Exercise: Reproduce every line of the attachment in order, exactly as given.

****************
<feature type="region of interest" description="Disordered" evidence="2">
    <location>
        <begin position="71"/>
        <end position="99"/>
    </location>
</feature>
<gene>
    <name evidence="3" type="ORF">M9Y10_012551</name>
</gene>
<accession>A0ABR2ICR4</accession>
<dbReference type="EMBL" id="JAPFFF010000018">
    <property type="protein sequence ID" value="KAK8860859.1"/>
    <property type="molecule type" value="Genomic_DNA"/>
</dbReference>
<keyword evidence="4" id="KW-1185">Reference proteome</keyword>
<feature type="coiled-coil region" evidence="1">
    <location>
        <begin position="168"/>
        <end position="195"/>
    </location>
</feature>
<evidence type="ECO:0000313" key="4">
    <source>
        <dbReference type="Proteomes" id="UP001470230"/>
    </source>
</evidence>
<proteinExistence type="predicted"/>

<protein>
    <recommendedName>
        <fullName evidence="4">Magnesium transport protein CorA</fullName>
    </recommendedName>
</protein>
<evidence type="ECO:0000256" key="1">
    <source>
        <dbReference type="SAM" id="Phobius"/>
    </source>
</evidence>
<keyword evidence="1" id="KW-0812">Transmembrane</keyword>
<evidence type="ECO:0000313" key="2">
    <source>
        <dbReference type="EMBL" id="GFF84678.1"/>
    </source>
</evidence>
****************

<feature type="region of interest" description="Disordered" evidence="2">
    <location>
        <begin position="71"/>
        <end position="99"/>
    </location>
</feature>
<gene>
    <name evidence="3" type="ORF">M9Y10_012551</name>
</gene>
<accession>A0ABR2ICR4</accession>
<dbReference type="EMBL" id="JAPFFF010000018">
    <property type="protein sequence ID" value="KAK8860859.1"/>
    <property type="molecule type" value="Genomic_DNA"/>
</dbReference>
<keyword evidence="4" id="KW-1185">Reference proteome</keyword>
<feature type="coiled-coil region" evidence="1">
    <location>
        <begin position="168"/>
        <end position="195"/>
    </location>
</feature>
<evidence type="ECO:0000313" key="4">
    <source>
        <dbReference type="Proteomes" id="UP001470230"/>
    </source>
</evidence>
<proteinExistence type="predicted"/>

<protein>
    <recommendedName>
        <fullName evidence="4">Magnesium transport protein CorA</fullName>
    </recommendedName>
</protein>
<evidence type="ECO:0000256" key="1">
    <source>
        <dbReference type="SAM" id="Phobius"/>
    </source>
</evidence>
<keyword evidence="1" id="KW-0812">Transmembrane</keyword>
<evidence type="ECO:0000313" key="2">
    <source>
        <dbReference type="EMBL" id="GFF84678.1"/>
    </source>
</evidence>